- 3rd Generation – Builds on 2nd generation by adding automatic dependency resolution from software catalogues/sources/repositories. This means that if all the software & dependencies that the user might wish to install are available in the pre-configured repositories he/she can easily install anything. Examples: apt/smart/urpmi/yast sw management .
We seem to have remained at the same basic concept of 3rd generation package management for quite a while. However, there are a remaining issues that stop it from being as useful as it could be. Problems I see with 3rd generation package management:
- User has to learn how to use a package management frontend. Be it apt-get, synaptic, yast, smart, or whatever. The design of these interfaces vary in ease of use, but even the best designed may still seem foreign to windows users conditioned into double clicking an install file and clicking next repeatedly until done.
- The packages may not be in the standard preconfigured repositories. This can happen both for legal and practical reasons. Some software is not legal to distribute freely everywhere in the world, and no repository can contain all software in any case. In the situation where the software the user wishes to install is not available in the already configured repositories, he or she will have to locate the repository where the software is located, and then learn how to add it as a source to whichever package manager he/she is using. All of which is a lot of effort for someone who just wanted to install something.
So, how can we solve these issues?
Well one solution is to make use of some form of meta-package file which simply contains information about software, and the repositories where it can be located. On top of a 3rd generation package management system this could enable:
- Single click adding of software catalogues, without the user having to worry about where they are located, or how to add them.
- Single click installation of software, whether the repository the software is located in is currently configured in the user’s package manager.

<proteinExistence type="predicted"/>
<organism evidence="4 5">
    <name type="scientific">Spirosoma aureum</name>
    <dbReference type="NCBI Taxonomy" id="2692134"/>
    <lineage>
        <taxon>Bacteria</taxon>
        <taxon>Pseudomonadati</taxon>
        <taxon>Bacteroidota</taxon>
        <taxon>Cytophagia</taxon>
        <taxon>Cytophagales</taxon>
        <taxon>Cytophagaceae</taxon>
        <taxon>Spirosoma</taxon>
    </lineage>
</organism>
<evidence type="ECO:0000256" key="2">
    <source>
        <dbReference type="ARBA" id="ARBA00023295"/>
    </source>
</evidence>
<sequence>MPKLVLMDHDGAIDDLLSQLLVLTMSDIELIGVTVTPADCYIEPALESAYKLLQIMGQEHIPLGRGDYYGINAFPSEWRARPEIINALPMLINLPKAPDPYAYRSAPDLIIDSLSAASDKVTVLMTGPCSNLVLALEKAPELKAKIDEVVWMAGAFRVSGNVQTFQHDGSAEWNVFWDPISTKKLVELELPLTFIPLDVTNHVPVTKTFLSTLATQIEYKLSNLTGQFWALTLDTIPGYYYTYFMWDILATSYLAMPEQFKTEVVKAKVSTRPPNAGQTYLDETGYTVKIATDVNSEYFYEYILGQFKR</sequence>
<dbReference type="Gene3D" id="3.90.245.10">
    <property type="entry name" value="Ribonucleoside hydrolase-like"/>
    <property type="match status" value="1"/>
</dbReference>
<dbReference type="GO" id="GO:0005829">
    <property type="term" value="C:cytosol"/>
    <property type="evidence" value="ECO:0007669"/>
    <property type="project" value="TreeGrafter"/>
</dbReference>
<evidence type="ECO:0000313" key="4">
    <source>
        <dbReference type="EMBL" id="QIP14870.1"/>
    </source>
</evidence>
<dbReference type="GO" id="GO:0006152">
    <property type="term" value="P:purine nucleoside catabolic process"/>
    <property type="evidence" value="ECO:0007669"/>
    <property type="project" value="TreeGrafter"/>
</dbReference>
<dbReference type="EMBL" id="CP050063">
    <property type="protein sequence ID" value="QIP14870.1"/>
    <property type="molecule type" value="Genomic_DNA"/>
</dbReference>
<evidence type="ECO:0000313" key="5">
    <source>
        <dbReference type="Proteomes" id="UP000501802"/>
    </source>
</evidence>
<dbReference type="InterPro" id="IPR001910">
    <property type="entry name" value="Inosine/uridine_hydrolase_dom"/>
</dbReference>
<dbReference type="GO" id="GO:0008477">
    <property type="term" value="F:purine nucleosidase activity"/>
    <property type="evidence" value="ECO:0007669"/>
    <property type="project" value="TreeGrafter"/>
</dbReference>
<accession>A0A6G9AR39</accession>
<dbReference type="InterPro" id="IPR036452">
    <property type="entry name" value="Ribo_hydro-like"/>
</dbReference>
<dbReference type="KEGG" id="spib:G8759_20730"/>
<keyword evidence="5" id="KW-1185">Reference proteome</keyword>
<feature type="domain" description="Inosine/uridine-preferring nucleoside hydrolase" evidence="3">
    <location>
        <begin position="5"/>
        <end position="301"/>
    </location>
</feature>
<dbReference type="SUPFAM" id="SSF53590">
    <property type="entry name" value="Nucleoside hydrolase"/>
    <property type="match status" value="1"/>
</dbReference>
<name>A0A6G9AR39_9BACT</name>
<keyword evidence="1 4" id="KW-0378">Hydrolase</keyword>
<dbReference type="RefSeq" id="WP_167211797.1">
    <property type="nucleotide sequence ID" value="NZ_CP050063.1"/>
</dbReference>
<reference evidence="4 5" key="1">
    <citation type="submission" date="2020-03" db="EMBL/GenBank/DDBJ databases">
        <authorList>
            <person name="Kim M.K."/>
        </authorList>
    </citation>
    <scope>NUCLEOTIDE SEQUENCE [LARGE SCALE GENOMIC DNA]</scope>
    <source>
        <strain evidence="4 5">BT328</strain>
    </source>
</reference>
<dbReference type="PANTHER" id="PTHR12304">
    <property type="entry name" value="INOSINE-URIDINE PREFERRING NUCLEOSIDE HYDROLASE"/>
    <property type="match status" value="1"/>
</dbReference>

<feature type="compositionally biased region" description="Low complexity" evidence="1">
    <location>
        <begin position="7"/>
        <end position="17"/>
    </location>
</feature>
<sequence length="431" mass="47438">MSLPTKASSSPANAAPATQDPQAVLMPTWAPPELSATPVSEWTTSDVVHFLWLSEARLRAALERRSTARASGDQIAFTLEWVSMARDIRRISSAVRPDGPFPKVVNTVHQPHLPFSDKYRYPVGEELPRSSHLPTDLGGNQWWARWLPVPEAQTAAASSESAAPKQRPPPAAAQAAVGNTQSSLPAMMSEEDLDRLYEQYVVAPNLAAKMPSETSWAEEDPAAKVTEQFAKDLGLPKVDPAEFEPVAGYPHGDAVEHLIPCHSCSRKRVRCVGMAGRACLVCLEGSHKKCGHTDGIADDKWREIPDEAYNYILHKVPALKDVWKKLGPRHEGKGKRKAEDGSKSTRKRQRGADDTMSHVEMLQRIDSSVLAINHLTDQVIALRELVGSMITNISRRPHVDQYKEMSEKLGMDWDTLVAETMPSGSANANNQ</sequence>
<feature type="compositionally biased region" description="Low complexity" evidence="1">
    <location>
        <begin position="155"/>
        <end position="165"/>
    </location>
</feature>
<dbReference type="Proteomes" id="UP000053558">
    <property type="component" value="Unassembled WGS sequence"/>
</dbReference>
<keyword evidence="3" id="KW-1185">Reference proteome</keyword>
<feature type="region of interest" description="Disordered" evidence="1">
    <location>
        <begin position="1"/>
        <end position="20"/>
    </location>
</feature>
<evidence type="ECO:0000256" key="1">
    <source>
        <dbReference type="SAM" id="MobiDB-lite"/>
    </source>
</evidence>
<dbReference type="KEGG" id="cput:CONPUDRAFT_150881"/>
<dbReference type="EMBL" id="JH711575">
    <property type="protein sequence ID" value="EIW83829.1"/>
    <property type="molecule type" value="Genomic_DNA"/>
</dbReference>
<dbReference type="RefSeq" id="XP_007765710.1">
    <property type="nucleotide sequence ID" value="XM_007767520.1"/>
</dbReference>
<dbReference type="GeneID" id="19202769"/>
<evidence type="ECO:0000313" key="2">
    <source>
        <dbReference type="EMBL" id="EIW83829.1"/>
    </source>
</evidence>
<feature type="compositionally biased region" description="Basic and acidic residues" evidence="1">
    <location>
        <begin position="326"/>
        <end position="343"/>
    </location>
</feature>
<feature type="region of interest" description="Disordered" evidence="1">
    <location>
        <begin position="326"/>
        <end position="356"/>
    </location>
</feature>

Today I had some spare time so I knocked up a proof of concept for how this could work:
With a YaST module to interpret the above, and a default association for the file type in my file manager/web browser I have a working proof of concept for easy package installation.
So the user sees a link to “install tuxsaver” on a website or otherwise obtains the above installation file. And decides he/she wishes to install it. User clicks the link, and the appropriate repository can be added and the appropriate packages installed.
Alternatively if no packages are specified for installation, the same file handler could act as an easy way to add additional package repositories to the package manager.
If the module were opened without a file as a parameter it could grab a regularly updated list of available software catalogues from a central location. Obviously repositories hosting packages with dubious legality could not be listed here. However it would enable a project such as packman which is in this situation to host a “Click here to add our project catalogue” link on their homepage, and a “Click here to add mp3 support to your SUSE Linux” etc.
I think a proper implementation of this concept, included in the distro install by default would have potential to greatly simplify the package management experience for users.
A few issues were raised while I was looking at this which will need addressing:
- de-duping repositories.
There is no sense in a user having the same package repository added to their package management system twice. My demo will only re-add a repository if the same URL hasn’t already been added, but the same repository may have different URLs on different mirrors. There seems to be no unique repository identifier in rpm-md repositories. One possibility is using the md5sum of one of the metadata files, but this would require making several checks, and ensuring the repository metadata is synced before the process can start.
- Security issues.
This demo gets for free the security warning from YaST when adding an untrusted repository. It is likely a more clear warning will be required of both the security and technological issues that can be caused by installing random software.
Clearly the format of the meta-package file would need to be thought about carefully. What information does it need to contain, can it be bundled with packages to allow third parties to distribute RPMs which depend on packages in other people’s repositories.
Hopefully this demo might explain the concept better than my previous attempts, and might inspire some real improvements in user experience in future distributions.